I think that’s the way you should go. I think that we, unfortunately, live in a culture where it’s like, I’m gonna grab this thing that I like that not a lot of people know about, and I’m going to kinda-sorta bend it on its ear a little bit, and I’ll maybe reference the most popular or sub-popular thing of this scene that happened maybe 35 years ago, and then use it to my advantage. And then, as you said, they walk away from it, and never really explore it even further. That was one of the things with Urban Gothic: I was exploring Goblin, but I was exploring Carl Craig and trying to mix a lot of that, because if you listen to Carl Craig, he and a lot of those guys would sample Goblin and a lot of the early techno guys and stuff.
I thought, but what is it about Goblin that made these guys like Aphex Twin? They made an entire new genre. What made them want to sample this? How can you throw it back on itself, meet it in the middle, and be strange with it? I feel like a lot of people are thinking this what I should be doing, instead of what I want to do. They have to reference these older things. I just do it because I’ve been listening to it for forever. [laughs] And in five years, I’ll still be listening to it.
Also, it meditates on the fact that we’re in a really weird time, where people are taking away rights and things we should have in the name of love and security, and all this shit. We’re in a really strange era of society.
How much of your equipment and software has changed since Urban Gothic?
It’s all the same synths, it’s all digital. You know, it’s funny: A lot of people hear a sound and think it’s analog. But I don’t use a single analog synth on that record. Not one. It’s all digital synthesis. I did that for a reason: A lot of people have gotten into this habit, especially in electronic music lately, of being all, “I only use this piece of gear from 1985.” I find that ridiculously limiting. In 2013, you seriously can only make music with something that was made 30 years ago? I find that hard to believe. There’s a certain jock aspect to it, sort of like, “I only wear Nikes when I play basketball.”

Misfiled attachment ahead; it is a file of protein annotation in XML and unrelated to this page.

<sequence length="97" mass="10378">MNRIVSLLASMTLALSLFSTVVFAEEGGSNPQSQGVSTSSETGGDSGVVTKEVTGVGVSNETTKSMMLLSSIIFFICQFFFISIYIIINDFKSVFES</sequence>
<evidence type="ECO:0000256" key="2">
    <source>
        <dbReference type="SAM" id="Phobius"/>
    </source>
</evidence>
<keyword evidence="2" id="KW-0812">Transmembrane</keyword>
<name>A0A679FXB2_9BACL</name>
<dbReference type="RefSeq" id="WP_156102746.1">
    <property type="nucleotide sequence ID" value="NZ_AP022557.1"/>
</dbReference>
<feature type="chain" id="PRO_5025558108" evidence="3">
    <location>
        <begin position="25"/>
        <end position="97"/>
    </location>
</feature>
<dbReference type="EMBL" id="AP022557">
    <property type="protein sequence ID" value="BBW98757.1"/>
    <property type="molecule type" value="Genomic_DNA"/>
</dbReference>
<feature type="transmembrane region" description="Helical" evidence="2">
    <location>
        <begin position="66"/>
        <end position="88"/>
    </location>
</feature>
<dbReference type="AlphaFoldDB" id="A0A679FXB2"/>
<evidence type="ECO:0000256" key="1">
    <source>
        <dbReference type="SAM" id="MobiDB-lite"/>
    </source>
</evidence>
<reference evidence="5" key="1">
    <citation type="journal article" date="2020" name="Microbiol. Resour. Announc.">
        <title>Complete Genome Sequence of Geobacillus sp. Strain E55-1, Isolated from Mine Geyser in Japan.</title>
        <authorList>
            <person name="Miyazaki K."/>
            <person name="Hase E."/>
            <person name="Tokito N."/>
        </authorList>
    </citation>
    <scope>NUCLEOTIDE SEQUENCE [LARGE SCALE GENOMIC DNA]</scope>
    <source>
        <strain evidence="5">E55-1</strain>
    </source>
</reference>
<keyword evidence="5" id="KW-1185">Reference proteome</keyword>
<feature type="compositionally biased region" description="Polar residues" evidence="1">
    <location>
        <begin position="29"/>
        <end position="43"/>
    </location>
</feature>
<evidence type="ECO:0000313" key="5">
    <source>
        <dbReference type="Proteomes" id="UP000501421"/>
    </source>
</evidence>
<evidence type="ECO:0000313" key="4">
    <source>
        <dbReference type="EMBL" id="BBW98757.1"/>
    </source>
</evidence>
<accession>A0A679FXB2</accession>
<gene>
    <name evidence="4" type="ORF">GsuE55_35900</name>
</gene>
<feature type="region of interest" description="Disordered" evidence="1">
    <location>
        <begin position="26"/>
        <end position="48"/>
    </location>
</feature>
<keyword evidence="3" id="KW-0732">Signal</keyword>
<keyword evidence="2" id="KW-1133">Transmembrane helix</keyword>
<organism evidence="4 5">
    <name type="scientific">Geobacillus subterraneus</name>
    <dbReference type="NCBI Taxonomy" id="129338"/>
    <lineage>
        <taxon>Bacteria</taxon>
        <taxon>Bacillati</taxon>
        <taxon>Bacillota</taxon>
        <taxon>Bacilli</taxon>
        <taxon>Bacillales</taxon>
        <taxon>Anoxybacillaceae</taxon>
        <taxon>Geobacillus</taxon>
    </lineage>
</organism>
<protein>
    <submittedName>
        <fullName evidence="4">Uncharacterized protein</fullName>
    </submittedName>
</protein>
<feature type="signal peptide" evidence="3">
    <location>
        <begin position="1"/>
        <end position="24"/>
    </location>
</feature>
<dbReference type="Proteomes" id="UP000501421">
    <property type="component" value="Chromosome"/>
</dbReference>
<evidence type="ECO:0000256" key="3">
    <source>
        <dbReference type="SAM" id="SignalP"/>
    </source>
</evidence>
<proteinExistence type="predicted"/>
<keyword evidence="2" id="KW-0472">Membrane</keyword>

I want to people to focus less on what gear was used and focus on the music. I think the whole gear thing is, it’s cool if you want to talk about it, it’s cool if you’re a hobbyist, that’s fine. But, I would love to see the synth scene move away from, “Check it out, I got blah-blah-blah.” The average person does not give a shit about what you made it with. They want to dance. They want to have something that’s memorable. I don’t really think they care about that stuff. They’ll find it interesting, but at the end of the day… My mom’s like this: “Oh I can dance to it, that’s really cool!” All right, then, I did my job…
So you have $100,000 worth of gear. If you don’t know how to write a song, it doesn’t matter. I have friends, like Samantha Glass. That dude has one keyboard and a 4-track and a bass and his voice. It’s powerful and it’s great, and I love it. He could have $100,000 worth of gear and I know he’s still going to sound the same way because it’s him that makes it sound good, not what he uses. To a certain degree, the better the gear is, the more possibilities you have. But if you can’t write a song, then what does it matter, you know?
You’re right. I mean, Holly Herndon only uses her laptop, and that’s fine.